Lizzie Kelly’s achievement breaks gender barrier

Young jockey proves hard work and dedication really can get you places

Lizzie Kelly became the first woman in Britain to win a Grade One jumps race when coming first at Feltham on Tea For Two. Photograph: Alan Crowhurst/Getty Images.

Lizzie Kelly became the first woman in Britain to win a Grade One jumps race when coming first at Feltham on Tea For Two. Photograph: Alan Crowhurst/Getty Images.

 

Christmas racing is like Christmas eating – there’s so much of it that after a while, it becomes difficult to remember exactly what you enjoyed or when you enjoyed it or even what state you were in at the time.

Kempton was, if you can believe it, only last Saturday. Remember? The best King George in years? Faugheen? Douvan in Leopardstown? Exactly. Feels like it was about three Cheltenhams ago.

It would be easy, then, to gloss over the piece of history made by English jockey Lizzie Kelly that afternoon, much in the way you might not be 100 per cent certain whether it was your second or third dessert on Christmas Day that really hit the spot. But long after we’re all in the ground, Kelly’s achievement in becoming the first women in Britain ever to win a Grade One jumps race will endure.

In piloting Tea For Two to victory in the Feltham Novices Chase, Kelly carved out a special corner of sporting history for herself. It has taken all of 40 years – previous to 1976, women weren’t even allowed to compete over jumps – but when it came it was worth the wait.

Anyone interested in what pure joy sounds like ought to do a search for “Lizzie Kelly Jockeycam” and glory in the last two fences in particular, as Kelly realises this is about to happen and promptly screams the place down.

Kelly is 22 years old, with a career that is very obviously on the up. She is the only female jockey in the top 50 of the standings in Britain and has reduced her seven-pound claim to five over the past year.

Tea For Two is a family horse – owned by her mother Jane, trained by her stepfather Nick Williams – and one that could conceivably carry Kelly to even greater things in the future.

This, after all, was the race won last Christmas by Coneygree, the eventual Cheltenham Gold Cup hero. That won’t be Tea For Two’s chosen route – at least not this season – but there must be a decent chance we’ll see Kelly at Punchestown come the spring, where she could very well repeat her Grade One trick and be the first woman do so on an Irish track into the bargain.

‘Hard work’

“I’m not a bra-swinger, by any means. I always think that people should put the hard work in. I’ve worked in racing since I was 14 years old, I’ve put my summer holidays and Christmas holidays on the line and not had them and worked for people. And more people should probably do that.”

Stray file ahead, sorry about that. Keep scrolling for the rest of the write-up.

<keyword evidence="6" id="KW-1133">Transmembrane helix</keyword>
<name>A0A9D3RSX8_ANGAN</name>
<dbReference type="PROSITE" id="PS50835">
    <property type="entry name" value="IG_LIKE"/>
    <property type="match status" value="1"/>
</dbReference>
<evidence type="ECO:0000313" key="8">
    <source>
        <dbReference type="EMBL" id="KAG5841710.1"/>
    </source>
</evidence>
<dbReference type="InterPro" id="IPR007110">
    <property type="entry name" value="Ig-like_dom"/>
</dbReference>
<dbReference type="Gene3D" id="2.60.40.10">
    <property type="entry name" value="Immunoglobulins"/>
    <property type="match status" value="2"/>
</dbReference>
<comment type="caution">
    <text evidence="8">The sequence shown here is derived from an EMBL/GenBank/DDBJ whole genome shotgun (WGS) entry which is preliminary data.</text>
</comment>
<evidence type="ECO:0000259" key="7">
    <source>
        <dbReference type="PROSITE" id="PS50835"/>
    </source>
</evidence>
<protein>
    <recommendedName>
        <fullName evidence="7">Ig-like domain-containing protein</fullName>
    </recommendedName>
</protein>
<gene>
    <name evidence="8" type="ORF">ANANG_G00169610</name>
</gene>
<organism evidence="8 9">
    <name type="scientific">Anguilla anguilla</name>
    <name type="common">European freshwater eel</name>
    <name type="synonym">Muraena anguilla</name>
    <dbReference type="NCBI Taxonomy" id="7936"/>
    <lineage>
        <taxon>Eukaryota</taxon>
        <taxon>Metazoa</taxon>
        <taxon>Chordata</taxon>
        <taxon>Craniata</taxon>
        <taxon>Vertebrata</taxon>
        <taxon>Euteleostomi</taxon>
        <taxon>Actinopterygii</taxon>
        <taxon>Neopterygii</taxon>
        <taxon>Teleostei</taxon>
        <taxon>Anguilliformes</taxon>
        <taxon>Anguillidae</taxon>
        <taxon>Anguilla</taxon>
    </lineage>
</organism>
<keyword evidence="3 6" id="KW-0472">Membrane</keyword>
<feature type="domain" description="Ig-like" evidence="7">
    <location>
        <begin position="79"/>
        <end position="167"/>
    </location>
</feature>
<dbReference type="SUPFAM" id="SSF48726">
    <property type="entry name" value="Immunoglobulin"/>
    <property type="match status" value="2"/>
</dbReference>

Since a jockey is only ever as good as the horses she (or he) gets to ride, Kelly has had to be proactive. One of those holidays she talks of was spent in Co Carlow, working for Willie Mullins. Not wanting to become known for getting rides solely on the basis of being the trainer’s step-daughter, she branched out of Williams’s yard last year and has won races for Neil King. It’s hard to even take a guess at where she might find her level.

Given the choice

“The lads are just stronger, better,” she said.

There’s little doubt it reflects conventional thinking in racing – Kelly is only the second female jockey after Nina Carberry to even ride in a Grade One in Britain this season and not a single female jockey has ridden in any of the 13 Irish Grade Ones so far. But equally, all it takes is for a Lizzie Kelly to come along and minds start changing.

“I think it probably just shows that it can be done,” she said after her Feltham win. “When I was looking at Nina when I was growing up, I just thought that if she can do it, so can I. I wasn’t put off by her success or think: ‘Oh, she’s got so many more chances than I ever could.’ I didn’t think like that.

“And I was obsessed. I was absolutely obsessed as a kid about riding and looking stylish and I used to practice doing interviews on the horses on the way back down from the gallops. I think you have to have a little bit of that about you. So if I can do it, so can everybody else.”

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